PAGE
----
Marineland Faces Criminal Charge Over Illegal Dolphin Shows, Following Animal Justice Legal Complaint

TORONTO – The Niagara Regional Police Service has charged Marineland with illegally using dolphins in performances at the aquarium. The criminal charge was laid after Animal Justice filed a legal complaint with the police earlier this year.

It has been a criminal offence since 2019 to use whales and dolphins in performances for entertainment. The practice was prohibited at the same time that Canada passed national laws to phase out whale and dolphin captivity. Yet despite the ban on entertainment performances, Marineland continued to use dolphins and beluga whales in daily shows that it described as “educational performances”.

Video footage obtained by Animal Justice earlier this year of Marineland’s dolphin performance featured a pop music soundtrack, trainers announcing a “dolphin dance party”, and dolphins performing tricks that included jumping out of the water, spinning in the air, and pushing trainers through the water. Spectators were encouraged by staff to cheer on the tricks.

“We are pleased that the Niagara Police have charged Marineland with unlawfully forcing dolphins to perform for entertainment, in violation of federal criminal law,” said lawyer Camille Labchuk, executive director of Animal Justice. “Canada passed groundbreaking new laws in 2019 specifically aimed at ensuring that whales and dolphins are not used in demeaning entertainment performances. Animal Justice’s legal complaint was aimed at ensuring that those laws are respected, to protect these sensitive and intelligent animals.”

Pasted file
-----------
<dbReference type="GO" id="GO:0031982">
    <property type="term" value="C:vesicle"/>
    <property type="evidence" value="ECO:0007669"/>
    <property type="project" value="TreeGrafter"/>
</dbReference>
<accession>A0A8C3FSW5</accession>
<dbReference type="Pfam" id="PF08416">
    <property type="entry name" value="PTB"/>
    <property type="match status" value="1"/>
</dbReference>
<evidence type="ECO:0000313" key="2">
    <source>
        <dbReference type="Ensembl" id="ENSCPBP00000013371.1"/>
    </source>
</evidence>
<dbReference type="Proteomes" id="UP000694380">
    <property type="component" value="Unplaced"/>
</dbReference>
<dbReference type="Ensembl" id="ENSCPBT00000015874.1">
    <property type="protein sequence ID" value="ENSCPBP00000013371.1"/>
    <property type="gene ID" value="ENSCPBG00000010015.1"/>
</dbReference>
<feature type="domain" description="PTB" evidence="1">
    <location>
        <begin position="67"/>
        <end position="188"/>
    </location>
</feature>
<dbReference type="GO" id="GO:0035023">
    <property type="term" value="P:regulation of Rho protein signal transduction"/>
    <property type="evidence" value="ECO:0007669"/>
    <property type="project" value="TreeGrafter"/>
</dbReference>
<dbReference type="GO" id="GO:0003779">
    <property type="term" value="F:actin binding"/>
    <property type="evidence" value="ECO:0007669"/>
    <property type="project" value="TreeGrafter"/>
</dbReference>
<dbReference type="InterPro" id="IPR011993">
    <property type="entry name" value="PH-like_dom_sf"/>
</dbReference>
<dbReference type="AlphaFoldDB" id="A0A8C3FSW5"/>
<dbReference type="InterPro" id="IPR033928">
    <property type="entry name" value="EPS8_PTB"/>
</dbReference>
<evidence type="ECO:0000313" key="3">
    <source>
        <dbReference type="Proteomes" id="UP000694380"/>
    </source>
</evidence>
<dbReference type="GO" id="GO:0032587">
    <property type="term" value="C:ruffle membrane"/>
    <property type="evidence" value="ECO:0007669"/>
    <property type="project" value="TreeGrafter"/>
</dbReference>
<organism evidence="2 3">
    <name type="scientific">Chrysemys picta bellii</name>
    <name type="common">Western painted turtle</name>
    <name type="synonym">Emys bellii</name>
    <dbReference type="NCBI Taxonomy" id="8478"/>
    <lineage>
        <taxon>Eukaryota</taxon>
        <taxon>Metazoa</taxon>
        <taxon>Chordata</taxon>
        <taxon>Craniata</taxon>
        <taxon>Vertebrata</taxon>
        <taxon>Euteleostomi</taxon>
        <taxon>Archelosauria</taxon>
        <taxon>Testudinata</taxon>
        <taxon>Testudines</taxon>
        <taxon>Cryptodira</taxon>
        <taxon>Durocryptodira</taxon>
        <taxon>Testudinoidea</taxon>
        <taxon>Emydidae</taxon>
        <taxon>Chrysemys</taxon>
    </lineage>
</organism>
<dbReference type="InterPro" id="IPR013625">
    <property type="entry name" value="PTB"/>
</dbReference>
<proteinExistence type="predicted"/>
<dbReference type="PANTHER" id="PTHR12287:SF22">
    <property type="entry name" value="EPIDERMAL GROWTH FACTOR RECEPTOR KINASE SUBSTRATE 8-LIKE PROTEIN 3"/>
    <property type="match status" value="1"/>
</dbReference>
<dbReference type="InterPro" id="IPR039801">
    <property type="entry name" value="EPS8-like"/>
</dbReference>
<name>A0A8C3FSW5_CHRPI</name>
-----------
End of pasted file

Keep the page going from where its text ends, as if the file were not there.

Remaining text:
Marineland has long been criticized for the animal welfare conditions at its facility. Earlier this year, provincial animal welfare authorities issued multiple orders against Marineland, after a lengthy investigation determined that marine mammals at the facility were in distress due to poor water quality. 

Authorities are also investigating a separate legal complaint filed by Animal Justice over the apparent distress and suffering experienced by Kiska, an orca whale confined by herself in a tank for the past decade. Video footage emerged this summer showing Kiska floating listlessly, thrashing her body against the side of her tank, and swimming endlessly in circles. It is unlawful under both federal and provincial law to cause suffering or distress to an animal, including psychological suffering or distress. Experts have stated that Kiska is the world’s loneliest orca. 

Marineland closed for the season in October. It has been reported that the facility is for sale for real estate development, and may not reopen.

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To see excerpts of recent dolphin performances at Marineland, click here.
 
For more information, contact:
 
Camille Labchuk
Executive Director
camille@animaljustice.ca